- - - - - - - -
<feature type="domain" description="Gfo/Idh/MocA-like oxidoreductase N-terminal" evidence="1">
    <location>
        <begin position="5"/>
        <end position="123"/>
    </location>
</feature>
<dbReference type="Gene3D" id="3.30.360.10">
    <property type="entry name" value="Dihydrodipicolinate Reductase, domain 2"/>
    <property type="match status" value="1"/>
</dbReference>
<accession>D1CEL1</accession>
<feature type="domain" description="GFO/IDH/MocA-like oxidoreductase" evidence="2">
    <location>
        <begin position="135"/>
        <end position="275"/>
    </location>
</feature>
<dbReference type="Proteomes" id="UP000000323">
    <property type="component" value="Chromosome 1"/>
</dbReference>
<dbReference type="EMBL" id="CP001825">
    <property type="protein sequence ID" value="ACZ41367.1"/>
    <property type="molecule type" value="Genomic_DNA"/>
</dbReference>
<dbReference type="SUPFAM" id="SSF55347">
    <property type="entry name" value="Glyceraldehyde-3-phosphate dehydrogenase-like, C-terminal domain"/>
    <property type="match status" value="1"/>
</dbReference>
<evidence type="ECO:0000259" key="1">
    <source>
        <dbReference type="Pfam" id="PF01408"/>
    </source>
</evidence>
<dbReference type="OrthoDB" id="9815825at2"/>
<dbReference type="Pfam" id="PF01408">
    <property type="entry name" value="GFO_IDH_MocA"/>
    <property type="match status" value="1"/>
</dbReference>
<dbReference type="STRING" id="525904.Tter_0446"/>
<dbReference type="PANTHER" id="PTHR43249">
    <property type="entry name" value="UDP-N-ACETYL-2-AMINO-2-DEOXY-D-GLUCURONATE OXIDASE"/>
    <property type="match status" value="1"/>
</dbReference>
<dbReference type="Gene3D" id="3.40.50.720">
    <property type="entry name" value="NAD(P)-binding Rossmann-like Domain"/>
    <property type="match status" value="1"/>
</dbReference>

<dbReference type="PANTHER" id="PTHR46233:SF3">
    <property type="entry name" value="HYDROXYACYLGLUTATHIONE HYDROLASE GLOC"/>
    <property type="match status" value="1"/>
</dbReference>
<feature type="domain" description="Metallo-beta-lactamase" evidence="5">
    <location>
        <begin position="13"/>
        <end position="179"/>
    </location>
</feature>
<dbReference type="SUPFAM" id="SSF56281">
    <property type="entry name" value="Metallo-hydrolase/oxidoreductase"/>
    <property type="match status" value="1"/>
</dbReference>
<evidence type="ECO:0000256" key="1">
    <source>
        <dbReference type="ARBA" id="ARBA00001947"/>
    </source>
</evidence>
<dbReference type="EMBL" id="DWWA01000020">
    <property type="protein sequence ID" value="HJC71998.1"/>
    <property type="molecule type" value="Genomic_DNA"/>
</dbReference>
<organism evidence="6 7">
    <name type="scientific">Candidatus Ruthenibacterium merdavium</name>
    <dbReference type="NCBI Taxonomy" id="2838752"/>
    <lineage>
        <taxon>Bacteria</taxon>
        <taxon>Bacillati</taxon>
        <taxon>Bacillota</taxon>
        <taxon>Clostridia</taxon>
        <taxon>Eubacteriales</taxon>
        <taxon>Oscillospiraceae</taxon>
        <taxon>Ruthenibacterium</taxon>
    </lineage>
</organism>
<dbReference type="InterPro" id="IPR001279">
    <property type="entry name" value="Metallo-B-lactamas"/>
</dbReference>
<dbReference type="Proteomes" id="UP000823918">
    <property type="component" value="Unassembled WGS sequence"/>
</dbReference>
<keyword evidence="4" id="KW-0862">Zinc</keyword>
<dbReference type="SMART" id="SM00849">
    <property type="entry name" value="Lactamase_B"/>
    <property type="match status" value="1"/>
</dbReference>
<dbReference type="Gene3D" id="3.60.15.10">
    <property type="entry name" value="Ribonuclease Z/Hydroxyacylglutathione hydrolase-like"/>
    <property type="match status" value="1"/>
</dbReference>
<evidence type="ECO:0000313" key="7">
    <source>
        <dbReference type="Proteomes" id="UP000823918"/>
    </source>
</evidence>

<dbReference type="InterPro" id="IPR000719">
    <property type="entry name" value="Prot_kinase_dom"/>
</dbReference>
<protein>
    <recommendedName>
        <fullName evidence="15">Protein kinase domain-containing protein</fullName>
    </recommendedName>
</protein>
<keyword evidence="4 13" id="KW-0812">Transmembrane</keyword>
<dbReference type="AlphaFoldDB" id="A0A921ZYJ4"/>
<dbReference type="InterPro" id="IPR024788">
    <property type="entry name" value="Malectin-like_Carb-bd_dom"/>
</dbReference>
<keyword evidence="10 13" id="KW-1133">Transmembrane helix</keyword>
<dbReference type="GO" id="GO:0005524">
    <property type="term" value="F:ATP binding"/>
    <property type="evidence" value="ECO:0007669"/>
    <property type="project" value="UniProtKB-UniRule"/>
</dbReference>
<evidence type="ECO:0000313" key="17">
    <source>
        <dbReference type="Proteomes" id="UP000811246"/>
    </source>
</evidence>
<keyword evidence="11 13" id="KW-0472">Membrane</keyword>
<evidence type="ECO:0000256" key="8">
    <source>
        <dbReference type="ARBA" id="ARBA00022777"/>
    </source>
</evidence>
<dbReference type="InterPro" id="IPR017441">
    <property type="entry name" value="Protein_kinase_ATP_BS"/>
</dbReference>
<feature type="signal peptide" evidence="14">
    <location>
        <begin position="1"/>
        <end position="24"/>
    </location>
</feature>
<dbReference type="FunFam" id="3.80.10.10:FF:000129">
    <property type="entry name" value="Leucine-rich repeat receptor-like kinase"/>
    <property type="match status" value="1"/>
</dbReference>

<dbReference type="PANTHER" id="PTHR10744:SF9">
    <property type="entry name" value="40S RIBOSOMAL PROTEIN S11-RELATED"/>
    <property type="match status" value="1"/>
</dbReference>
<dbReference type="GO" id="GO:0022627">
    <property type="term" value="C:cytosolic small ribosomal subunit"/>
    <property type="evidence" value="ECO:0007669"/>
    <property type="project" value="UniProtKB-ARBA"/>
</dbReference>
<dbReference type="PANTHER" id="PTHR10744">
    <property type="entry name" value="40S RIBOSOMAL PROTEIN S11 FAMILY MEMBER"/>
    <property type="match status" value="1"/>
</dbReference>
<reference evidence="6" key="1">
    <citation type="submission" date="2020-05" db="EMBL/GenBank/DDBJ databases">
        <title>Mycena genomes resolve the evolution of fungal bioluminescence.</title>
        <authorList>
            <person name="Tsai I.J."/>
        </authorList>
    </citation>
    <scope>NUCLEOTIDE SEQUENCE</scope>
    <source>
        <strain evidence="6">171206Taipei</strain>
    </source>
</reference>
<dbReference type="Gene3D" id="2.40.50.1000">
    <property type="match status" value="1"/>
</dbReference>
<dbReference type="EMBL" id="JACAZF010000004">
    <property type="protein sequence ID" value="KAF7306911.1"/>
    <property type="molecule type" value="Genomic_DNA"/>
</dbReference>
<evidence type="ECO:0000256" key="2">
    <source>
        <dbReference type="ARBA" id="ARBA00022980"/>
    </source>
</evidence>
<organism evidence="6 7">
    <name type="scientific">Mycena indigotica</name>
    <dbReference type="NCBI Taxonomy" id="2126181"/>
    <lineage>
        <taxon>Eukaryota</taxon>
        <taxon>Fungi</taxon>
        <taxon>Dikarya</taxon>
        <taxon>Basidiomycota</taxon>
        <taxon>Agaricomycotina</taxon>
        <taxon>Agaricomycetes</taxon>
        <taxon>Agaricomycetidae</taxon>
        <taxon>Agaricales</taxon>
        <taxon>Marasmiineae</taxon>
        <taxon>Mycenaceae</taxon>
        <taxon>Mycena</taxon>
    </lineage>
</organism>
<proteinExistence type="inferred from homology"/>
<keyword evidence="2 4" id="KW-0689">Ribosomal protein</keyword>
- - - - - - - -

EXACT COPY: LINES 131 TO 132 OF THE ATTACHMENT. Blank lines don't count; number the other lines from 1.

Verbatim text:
        <dbReference type="ARBA" id="ARBA00022777"/>
    </source>